Combating loneliness and isolation
One of the positive outcomes of coliving is that it helps to combat 21st century isolation and loneliness. By providing communal areas, such as kitchens, dining rooms and work spaces, as well as encouraging taking part in group activities and events, coliving areas are built for human interaction. Human beings are social animals, relying on these social connections to survive and thrive. Coliving spaces help foster and nurture human connections as their foundations lie in the meaning of community.
This is especially important with the increase in isolation and loneliness the modern world is seeing. One in four Australians reported feeling lonely at least one day a week. The average person in the United States of America has only one close friend, and within that, 75% of people say that they’re unsatisfied with their friendships. This feeling of disconnect can take a large toll on our health and well-being. For example, higher levels of loneliness are associated with higher levels of anxiety, as well as lack of energy, and sleeping issues. It is not just the older generation experiencing feelings of loneliness either — 63% of Generation Z (within the ages of 18 to 22) feel like “no one really knows them well.”
Although many of us appear to be popular and connected, we are lacking depth and meaningfulness to our relationships. So what can you do to combat feelings of loneliness?
Understand and acknowledge your loneliness
When we feel lonely, we often interrogate and blame ourselves, thinking that something is wrong with us. With these negative thoughts, we can get caught in a vicious cycle and become our own worst enemy. We become a critic to our own selves, when really we should be our loudest cheerleader.
So, next time you feel lonely, know that there is nothing wrong with you. If you really investigate it, you are probably spending lots of time with different people and have great social cues, rather it is a lack of real connection you are craving which is bringing out these feelings of loneliness. And that’s okay. There are options and opportunities available for you. Instead of feeding the inner critic, talk to yourself as if you were your own best friend.
Figure out where these feelings are coming from. Is it your environment? Are you living alone, have you just moved to a new location? What is happening within your personal circumstances? Are you experiencing a loss or separation? How do you treat yourself? How do you talk to yourself? Once you understand where your loneliness comes from, you can take active steps to remedy this feeling.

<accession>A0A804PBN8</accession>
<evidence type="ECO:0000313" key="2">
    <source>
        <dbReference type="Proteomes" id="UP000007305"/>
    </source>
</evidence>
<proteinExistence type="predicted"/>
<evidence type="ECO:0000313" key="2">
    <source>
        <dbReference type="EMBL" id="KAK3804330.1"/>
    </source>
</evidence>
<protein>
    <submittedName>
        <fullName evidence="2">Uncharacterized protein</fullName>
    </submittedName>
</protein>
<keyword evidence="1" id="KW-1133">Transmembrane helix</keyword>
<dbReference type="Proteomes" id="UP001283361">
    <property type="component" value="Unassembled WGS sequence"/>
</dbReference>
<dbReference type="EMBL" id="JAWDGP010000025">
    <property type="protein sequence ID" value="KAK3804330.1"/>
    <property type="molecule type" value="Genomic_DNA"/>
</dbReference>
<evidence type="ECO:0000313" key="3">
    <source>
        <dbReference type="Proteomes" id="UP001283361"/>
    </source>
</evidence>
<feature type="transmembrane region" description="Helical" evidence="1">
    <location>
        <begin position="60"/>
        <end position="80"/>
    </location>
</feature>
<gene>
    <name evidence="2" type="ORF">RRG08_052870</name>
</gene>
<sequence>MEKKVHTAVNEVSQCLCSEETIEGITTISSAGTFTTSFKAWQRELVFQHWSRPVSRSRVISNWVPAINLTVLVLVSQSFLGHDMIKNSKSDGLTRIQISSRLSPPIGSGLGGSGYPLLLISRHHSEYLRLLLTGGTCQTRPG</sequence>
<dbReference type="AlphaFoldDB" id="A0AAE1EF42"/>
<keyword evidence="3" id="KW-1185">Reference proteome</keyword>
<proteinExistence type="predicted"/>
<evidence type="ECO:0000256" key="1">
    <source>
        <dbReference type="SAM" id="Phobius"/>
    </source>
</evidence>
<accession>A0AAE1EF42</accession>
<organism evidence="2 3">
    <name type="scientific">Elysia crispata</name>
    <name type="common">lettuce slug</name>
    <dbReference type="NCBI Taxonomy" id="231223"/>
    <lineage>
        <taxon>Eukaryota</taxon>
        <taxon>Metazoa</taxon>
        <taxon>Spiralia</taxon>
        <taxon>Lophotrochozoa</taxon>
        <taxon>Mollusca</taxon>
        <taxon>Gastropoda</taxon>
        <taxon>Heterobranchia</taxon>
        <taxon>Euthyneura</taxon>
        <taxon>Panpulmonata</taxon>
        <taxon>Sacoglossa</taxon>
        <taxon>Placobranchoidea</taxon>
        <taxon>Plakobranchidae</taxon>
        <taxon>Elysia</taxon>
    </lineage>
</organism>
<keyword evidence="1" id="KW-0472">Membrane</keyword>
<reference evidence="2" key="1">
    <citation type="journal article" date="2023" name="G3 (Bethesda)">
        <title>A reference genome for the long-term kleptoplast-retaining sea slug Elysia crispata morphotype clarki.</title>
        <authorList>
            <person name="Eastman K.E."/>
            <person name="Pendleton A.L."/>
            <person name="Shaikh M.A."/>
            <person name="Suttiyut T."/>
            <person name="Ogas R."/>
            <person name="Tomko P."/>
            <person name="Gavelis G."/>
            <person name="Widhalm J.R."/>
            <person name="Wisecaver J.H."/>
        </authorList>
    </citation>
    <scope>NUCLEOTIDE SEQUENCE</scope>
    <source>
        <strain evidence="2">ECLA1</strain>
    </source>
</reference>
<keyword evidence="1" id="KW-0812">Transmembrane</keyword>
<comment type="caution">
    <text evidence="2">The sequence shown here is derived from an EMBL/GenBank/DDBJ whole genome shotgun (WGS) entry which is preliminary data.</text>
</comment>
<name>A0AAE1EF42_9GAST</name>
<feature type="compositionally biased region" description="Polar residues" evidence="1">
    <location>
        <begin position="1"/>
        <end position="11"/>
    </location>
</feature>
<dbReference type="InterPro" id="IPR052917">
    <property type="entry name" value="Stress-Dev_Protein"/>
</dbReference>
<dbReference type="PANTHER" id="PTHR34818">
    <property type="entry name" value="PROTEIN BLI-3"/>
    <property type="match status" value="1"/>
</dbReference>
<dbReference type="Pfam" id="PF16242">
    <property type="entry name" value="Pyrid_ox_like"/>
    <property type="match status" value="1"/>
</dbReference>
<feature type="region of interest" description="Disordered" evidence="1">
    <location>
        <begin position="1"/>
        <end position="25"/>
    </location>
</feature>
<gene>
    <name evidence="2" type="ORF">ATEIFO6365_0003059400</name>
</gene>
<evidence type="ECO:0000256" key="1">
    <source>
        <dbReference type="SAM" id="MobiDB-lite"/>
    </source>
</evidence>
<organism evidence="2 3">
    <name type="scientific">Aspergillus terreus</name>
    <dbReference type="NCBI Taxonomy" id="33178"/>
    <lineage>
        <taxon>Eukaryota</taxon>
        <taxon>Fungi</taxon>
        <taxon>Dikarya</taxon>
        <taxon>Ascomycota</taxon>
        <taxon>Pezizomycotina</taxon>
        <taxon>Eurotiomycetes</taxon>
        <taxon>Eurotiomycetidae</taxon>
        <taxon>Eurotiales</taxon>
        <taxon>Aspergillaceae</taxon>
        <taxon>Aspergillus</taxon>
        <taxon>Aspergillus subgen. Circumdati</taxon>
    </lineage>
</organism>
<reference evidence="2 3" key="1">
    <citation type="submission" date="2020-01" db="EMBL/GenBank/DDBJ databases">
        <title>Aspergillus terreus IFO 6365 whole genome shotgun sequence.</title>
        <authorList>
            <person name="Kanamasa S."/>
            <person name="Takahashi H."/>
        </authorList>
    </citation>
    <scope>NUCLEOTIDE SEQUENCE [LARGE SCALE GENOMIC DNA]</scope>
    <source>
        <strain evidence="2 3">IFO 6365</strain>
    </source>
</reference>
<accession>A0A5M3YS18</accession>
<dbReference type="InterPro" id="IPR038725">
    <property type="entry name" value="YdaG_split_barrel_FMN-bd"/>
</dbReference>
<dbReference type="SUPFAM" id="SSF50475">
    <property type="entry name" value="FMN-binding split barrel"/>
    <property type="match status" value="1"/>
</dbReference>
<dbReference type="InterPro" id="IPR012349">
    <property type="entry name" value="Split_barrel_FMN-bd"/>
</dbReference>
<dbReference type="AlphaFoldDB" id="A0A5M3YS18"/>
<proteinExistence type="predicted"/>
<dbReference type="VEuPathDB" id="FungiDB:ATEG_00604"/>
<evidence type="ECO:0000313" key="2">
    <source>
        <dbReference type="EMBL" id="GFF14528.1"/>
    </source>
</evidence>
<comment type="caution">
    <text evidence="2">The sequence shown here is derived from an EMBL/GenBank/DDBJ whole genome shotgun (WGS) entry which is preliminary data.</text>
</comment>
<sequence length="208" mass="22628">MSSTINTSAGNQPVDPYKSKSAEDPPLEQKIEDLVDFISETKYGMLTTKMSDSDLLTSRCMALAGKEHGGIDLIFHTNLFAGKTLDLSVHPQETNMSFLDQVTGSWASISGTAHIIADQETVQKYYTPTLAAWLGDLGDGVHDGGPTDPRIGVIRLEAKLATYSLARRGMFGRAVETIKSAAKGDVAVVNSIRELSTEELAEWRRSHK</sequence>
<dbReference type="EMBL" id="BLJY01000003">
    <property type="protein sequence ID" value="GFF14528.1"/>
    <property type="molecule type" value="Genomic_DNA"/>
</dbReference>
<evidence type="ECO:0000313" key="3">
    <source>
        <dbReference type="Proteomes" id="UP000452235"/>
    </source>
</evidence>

2. Investigate if there are any underlying mental health issues
Mental health issues such as depression and anxiety can contribute to loneliness and social isolation. Start with a visit to your GP and then consider seeing a counselor or a psychologist.
3. Use technology for good
Although social media can also replace human interactions, making these connections more shallow — it can also be used as a tool for good. You can find special interest groups and meetup groups online, which all provide a multitude of opportunities to hang out with people and make authentic connections. If you join a regular meetup club, such as a sporting group or yoga club, you have something to look forward to and engage with each week. You have a commitment to show up too and if you chose to take part in a group activity that brings you joy, you are more likely to find like-minded people too and “find your tribe.”
You could also try something new to change up your perspective and add yo your life experiences. There is also volunteering as an option as well.
But do remember, that forming true friendships does take work. It takes about 50 hours of time together to move from acquaintance to a casual friend, 90 hours to move from this, to the status of “friend,” and then over 200 hours before you can consider someone your close friend. So, don’t feel disappointed if you aren’t feeling true connection straight away, keep showing up!
4. Show up as the authentic and real you
Fake it till you make it, can be a great way to move forward and confidence can be built through training! To start with, let go of the expectation that you have to be perfect and get every human interaction right. Be vulnerable and honest to the people around you. The most important thing is to try your best and remember as Dr. Seuss put it “Be who you are and say what you feel, because those who mind don’t matter and those who matter don’t mind.”
If you show up as your true self, you’re more likely to make those real connections you’ve been craving, as you’ll be magnetised to people similar to you.
What are your tips to battling loneliness and social isolation?